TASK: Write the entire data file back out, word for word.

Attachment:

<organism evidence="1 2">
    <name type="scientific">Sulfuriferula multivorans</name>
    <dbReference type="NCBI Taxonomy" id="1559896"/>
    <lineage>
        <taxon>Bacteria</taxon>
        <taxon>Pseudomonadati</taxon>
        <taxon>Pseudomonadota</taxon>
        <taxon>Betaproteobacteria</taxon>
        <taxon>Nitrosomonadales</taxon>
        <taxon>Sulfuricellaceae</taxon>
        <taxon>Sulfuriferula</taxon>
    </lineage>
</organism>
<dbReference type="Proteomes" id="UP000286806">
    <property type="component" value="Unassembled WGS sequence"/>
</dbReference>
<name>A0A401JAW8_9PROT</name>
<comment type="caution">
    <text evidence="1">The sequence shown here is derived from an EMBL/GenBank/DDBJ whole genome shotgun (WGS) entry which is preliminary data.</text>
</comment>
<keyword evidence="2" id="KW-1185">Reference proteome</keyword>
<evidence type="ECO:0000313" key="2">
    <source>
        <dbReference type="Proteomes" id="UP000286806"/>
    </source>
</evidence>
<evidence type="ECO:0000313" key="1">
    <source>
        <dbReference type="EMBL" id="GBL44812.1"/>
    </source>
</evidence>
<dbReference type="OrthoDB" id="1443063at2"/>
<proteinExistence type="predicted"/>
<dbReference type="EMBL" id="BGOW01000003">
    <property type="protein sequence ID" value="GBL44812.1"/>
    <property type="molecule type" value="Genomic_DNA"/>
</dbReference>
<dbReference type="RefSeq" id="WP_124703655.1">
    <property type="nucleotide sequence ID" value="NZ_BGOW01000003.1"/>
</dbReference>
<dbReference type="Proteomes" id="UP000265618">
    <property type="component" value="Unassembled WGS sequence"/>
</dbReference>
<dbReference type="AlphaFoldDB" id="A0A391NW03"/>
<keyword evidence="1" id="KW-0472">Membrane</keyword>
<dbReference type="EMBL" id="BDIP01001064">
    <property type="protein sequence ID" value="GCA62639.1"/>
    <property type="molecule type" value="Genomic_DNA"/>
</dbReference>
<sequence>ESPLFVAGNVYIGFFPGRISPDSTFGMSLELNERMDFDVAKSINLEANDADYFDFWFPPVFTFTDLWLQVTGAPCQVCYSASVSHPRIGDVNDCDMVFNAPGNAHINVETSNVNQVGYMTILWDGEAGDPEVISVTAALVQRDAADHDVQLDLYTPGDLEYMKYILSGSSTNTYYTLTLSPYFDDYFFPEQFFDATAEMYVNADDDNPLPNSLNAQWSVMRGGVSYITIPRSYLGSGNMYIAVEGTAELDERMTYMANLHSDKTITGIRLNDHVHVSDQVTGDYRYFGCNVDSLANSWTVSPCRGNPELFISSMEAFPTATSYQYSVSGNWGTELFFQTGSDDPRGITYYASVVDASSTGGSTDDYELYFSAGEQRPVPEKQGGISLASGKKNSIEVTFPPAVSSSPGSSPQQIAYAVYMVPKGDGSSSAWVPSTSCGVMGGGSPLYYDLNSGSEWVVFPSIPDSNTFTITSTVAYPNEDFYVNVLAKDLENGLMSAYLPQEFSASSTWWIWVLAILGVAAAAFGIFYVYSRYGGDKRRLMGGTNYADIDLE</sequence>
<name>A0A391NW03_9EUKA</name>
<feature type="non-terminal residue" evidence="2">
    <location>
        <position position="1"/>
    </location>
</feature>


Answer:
<organism evidence="1 2">
    <name type="scientific">Sulfuriferula multivorans</name>
    <dbReference type="NCBI Taxonomy" id="1559896"/>
    <lineage>
        <taxon>Bacteria</taxon>
        <taxon>Pseudomonadati</taxon>
        <taxon>Pseudomonadota</taxon>
        <taxon>Betaproteobacteria</taxon>
        <taxon>Nitrosomonadales</taxon>
        <taxon>Sulfuricellaceae</taxon>
        <taxon>Sulfuriferula</taxon>
    </lineage>
</organism>
<dbReference type="Proteomes" id="UP000286806">
    <property type="component" value="Unassembled WGS sequence"/>
</dbReference>
<name>A0A401JAW8_9PROT</name>
<comment type="caution">
    <text evidence="1">The sequence shown here is derived from an EMBL/GenBank/DDBJ whole genome shotgun (WGS) entry which is preliminary data.</text>
</comment>
<keyword evidence="2" id="KW-1185">Reference proteome</keyword>
<evidence type="ECO:0000313" key="2">
    <source>
        <dbReference type="Proteomes" id="UP000286806"/>
    </source>
</evidence>
<evidence type="ECO:0000313" key="1">
    <source>
        <dbReference type="EMBL" id="GBL44812.1"/>
    </source>
</evidence>
<dbReference type="OrthoDB" id="1443063at2"/>
<proteinExistence type="predicted"/>
<dbReference type="EMBL" id="BGOW01000003">
    <property type="protein sequence ID" value="GBL44812.1"/>
    <property type="molecule type" value="Genomic_DNA"/>
</dbReference>
<dbReference type="RefSeq" id="WP_124703655.1">
    <property type="nucleotide sequence ID" value="NZ_BGOW01000003.1"/>
</dbReference>
<dbReference type="Proteomes" id="UP000265618">
    <property type="component" value="Unassembled WGS sequence"/>
</dbReference>
<dbReference type="AlphaFoldDB" id="A0A391NW03"/>
<keyword evidence="1" id="KW-0472">Membrane</keyword>
<dbReference type="EMBL" id="BDIP01001064">
    <property type="protein sequence ID" value="GCA62639.1"/>
    <property type="molecule type" value="Genomic_DNA"/>
</dbReference>
<sequence>ESPLFVAGNVYIGFFPGRISPDSTFGMSLELNERMDFDVAKSINLEANDADYFDFWFPPVFTFTDLWLQVTGAPCQVCYSASVSHPRIGDVNDCDMVFNAPGNAHINVETSNVNQVGYMTILWDGEAGDPEVISVTAALVQRDAADHDVQLDLYTPGDLEYMKYILSGSSTNTYYTLTLSPYFDDYFFPEQFFDATAEMYVNADDDNPLPNSLNAQWSVMRGGVSYITIPRSYLGSGNMYIAVEGTAELDERMTYMANLHSDKTITGIRLNDHVHVSDQVTGDYRYFGCNVDSLANSWTVSPCRGNPELFISSMEAFPTATSYQYSVSGNWGTELFFQTGSDDPRGITYYASVVDASSTGGSTDDYELYFSAGEQRPVPEKQGGISLASGKKNSIEVTFPPAVSSSPGSSPQQIAYAVYMVPKGDGSSSAWVPSTSCGVMGGGSPLYYDLNSGSEWVVFPSIPDSNTFTITSTVAYPNEDFYVNVLAKDLENGLMSAYLPQEFSASSTWWIWVLAILGVAAAAFGIFYVYSRYGGDKRRLMGGTNYADIDLE</sequence>
<name>A0A391NW03_9EUKA</name>
<feature type="non-terminal residue" evidence="2">
    <location>
        <position position="1"/>
    </location>
</feature>